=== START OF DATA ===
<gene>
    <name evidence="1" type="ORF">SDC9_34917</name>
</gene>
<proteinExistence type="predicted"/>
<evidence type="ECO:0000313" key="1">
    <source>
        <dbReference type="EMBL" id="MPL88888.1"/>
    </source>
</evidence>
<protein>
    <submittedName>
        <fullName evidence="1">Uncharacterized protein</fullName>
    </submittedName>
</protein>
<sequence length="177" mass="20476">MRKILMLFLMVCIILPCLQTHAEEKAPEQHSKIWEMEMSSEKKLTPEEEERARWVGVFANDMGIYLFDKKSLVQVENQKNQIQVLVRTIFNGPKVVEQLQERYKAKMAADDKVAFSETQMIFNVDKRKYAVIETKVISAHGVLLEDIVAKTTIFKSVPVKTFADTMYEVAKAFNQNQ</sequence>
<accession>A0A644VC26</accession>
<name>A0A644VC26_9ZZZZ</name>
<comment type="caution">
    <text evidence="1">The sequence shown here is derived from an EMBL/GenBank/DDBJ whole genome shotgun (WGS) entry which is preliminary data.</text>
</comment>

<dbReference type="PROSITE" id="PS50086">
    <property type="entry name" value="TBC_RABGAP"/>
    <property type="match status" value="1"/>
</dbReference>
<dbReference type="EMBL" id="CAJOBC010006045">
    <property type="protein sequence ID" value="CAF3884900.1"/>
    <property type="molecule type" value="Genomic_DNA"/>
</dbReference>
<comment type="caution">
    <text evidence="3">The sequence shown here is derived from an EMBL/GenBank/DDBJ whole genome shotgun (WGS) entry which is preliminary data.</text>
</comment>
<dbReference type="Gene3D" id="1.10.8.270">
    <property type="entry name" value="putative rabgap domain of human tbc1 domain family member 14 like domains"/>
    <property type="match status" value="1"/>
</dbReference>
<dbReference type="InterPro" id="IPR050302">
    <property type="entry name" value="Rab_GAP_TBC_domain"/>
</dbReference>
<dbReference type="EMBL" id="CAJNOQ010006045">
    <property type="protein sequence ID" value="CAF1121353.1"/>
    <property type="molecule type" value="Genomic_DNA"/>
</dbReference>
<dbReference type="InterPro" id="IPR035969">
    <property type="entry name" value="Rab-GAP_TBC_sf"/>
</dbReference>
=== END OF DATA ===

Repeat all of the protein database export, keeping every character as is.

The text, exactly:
<gene>
    <name evidence="1" type="ORF">SDC9_34917</name>
</gene>
<proteinExistence type="predicted"/>
<evidence type="ECO:0000313" key="1">
    <source>
        <dbReference type="EMBL" id="MPL88888.1"/>
    </source>
</evidence>
<protein>
    <submittedName>
        <fullName evidence="1">Uncharacterized protein</fullName>
    </submittedName>
</protein>
<sequence length="177" mass="20476">MRKILMLFLMVCIILPCLQTHAEEKAPEQHSKIWEMEMSSEKKLTPEEEERARWVGVFANDMGIYLFDKKSLVQVENQKNQIQVLVRTIFNGPKVVEQLQERYKAKMAADDKVAFSETQMIFNVDKRKYAVIETKVISAHGVLLEDIVAKTTIFKSVPVKTFADTMYEVAKAFNQNQ</sequence>
<accession>A0A644VC26</accession>
<name>A0A644VC26_9ZZZZ</name>
<comment type="caution">
    <text evidence="1">The sequence shown here is derived from an EMBL/GenBank/DDBJ whole genome shotgun (WGS) entry which is preliminary data.</text>
</comment>

<dbReference type="PROSITE" id="PS50086">
    <property type="entry name" value="TBC_RABGAP"/>
    <property type="match status" value="1"/>
</dbReference>
<dbReference type="EMBL" id="CAJOBC010006045">
    <property type="protein sequence ID" value="CAF3884900.1"/>
    <property type="molecule type" value="Genomic_DNA"/>
</dbReference>
<comment type="caution">
    <text evidence="3">The sequence shown here is derived from an EMBL/GenBank/DDBJ whole genome shotgun (WGS) entry which is preliminary data.</text>
</comment>
<dbReference type="Gene3D" id="1.10.8.270">
    <property type="entry name" value="putative rabgap domain of human tbc1 domain family member 14 like domains"/>
    <property type="match status" value="1"/>
</dbReference>
<dbReference type="InterPro" id="IPR050302">
    <property type="entry name" value="Rab_GAP_TBC_domain"/>
</dbReference>
<dbReference type="EMBL" id="CAJNOQ010006045">
    <property type="protein sequence ID" value="CAF1121353.1"/>
    <property type="molecule type" value="Genomic_DNA"/>
</dbReference>
<dbReference type="InterPro" id="IPR035969">
    <property type="entry name" value="Rab-GAP_TBC_sf"/>
</dbReference>